Our journey through Hebrews continues this week as the writer again makes the case for Jesus’ superiority as the once-and-for-all sacrifice for our sins. He points out the futile efforts of the human priests, who can’t make a dent in the sin problem, and the single sacrifice made by Jesus that wipes out sin forever:
Hebrews 10 (The Message)
11-18 Every priest goes to work at the altar each day, offers the same old sacrifices year in, year out, and never makes a dent in the sin problem. As a priest, Christ made a single sacrifice for sins, and that was it! Then he sat down right beside God and waited for his enemies to cave in. It was a perfect sacrifice by a perfect person to perfect some very imperfect people. By that single offering, he did everything that needed to be done for everyone who takes part in the purifying process.
You just have to love Eugene Peterson’s creative writing ability in this passage. ”It was a perfect sacrifice by a perfect person to perfect some very imperfect people.” Preach it, Eugene! We are indeed some very imperfect people.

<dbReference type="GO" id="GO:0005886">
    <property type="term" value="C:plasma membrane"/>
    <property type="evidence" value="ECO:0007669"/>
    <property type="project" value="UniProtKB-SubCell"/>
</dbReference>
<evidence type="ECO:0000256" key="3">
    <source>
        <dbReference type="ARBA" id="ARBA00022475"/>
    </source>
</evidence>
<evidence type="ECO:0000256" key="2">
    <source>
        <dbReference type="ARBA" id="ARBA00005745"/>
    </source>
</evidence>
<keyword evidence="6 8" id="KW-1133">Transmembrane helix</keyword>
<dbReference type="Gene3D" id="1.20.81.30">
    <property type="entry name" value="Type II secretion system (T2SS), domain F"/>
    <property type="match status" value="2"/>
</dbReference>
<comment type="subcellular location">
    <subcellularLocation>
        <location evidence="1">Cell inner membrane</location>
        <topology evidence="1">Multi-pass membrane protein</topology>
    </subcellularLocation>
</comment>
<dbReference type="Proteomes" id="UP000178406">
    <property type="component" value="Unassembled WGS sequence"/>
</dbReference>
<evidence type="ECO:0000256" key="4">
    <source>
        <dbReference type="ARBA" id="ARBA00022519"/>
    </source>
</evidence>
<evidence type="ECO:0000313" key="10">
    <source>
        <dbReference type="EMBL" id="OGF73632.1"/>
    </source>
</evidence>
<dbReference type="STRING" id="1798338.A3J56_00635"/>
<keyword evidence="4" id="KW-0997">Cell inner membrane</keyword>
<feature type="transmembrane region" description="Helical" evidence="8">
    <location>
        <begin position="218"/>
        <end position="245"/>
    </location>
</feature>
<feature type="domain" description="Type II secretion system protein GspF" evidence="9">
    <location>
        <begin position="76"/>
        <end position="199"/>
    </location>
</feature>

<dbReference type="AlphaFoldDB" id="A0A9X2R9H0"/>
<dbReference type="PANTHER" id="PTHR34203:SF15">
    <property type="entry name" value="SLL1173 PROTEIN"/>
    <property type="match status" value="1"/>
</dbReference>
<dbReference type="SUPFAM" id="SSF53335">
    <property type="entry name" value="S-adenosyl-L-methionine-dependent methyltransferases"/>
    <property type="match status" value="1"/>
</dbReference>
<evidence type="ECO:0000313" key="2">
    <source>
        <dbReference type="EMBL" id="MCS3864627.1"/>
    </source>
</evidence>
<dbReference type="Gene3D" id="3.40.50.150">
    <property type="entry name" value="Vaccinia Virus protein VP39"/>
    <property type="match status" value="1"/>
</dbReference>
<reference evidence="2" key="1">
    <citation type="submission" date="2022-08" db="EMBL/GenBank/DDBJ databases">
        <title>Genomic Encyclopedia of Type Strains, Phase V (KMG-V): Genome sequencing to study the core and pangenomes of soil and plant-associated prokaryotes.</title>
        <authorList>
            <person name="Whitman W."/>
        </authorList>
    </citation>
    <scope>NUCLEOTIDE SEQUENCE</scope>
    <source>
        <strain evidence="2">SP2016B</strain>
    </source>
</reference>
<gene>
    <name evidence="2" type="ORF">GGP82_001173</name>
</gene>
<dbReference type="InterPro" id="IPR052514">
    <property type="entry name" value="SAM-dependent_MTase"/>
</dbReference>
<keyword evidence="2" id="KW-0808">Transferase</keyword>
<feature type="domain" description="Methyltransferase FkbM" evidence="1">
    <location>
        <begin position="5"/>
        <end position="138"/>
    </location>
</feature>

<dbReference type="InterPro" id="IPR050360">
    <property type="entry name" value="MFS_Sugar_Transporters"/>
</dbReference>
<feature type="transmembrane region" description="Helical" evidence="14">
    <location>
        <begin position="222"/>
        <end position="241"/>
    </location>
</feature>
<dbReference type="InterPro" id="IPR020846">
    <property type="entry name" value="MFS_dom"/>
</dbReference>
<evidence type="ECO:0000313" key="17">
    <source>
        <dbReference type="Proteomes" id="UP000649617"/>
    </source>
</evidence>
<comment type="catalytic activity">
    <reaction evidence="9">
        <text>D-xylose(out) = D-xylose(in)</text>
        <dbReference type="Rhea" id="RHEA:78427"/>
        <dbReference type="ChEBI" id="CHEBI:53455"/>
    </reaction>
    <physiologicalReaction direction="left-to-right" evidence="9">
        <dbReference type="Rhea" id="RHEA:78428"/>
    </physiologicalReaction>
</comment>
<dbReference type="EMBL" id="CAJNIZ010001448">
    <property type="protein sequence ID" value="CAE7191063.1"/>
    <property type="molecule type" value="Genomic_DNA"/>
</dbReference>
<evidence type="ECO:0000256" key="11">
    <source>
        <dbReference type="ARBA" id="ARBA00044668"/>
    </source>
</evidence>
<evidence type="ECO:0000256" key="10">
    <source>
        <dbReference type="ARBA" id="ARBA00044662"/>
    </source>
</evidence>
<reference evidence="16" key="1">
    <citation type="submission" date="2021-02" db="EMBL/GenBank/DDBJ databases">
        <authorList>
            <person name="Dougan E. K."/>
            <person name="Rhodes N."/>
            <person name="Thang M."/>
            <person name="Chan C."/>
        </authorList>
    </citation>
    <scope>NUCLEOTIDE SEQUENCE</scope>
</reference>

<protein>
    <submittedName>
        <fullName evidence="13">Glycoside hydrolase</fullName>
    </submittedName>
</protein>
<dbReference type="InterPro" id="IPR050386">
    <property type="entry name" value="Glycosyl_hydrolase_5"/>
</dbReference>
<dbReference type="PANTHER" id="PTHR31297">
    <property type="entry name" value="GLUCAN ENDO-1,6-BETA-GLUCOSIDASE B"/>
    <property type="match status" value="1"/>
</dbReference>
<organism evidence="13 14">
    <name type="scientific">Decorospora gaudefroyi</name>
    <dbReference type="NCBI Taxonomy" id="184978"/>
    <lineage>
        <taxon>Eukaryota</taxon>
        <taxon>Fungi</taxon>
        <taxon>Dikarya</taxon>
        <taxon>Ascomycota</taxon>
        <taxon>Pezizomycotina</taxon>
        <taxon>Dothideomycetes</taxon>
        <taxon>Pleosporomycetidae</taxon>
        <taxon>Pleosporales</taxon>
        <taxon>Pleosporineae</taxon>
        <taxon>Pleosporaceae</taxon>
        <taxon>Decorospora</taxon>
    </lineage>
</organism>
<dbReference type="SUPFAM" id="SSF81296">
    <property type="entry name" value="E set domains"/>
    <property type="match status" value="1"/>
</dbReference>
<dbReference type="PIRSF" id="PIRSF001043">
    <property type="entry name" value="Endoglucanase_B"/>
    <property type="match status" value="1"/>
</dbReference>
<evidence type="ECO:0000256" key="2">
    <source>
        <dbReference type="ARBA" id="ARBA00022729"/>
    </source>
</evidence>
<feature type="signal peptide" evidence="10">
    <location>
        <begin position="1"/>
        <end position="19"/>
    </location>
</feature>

The Holy Spirit confirms this:
This new plan I’m making with Israel
isn’t going to be written on paper,
isn’t going to be chiseled in stone;
This time “I’m writing out the plan in them,
carving it on the lining of their hearts.”
Again, the imagery of God’s new plan being written on the lining of our hearts goes a long way toward a deeper understanding of the depth of God’s plan. God desires his covenant to be engraved not just on our hearts, but on the lining … in other words, the deepest, inside part … of our hearts. Peterson reminds us that God does not desire a superficial relationship with us, but wants us to present him with the most inner part of our souls. He literally wants us to love him from the ”inside-out.”
I’ll forever wipe the slate clean of their sins.
Once sins are taken care of for good, there’s no longer any need to offer sacrifices for them.
Let’s take this in a different direction now. If God provided the perfect sacrifice for the forgiveness of sins, can we really be unforgiving toward each other’s sin? And if we continue to hold grudges and refuse to forgive one another, what does that say about the power of the cross? That our stubbornness is greater than the blood that was shed there? Does that make sense?
God calls us to forgiveness. Jesus made it conditional: ”Forgive us our trespasses AS WE FORGIVE those who trespass against us.”
Is God calling you to forgive someone today? Maybe it is time for you to wipe clean all the slates.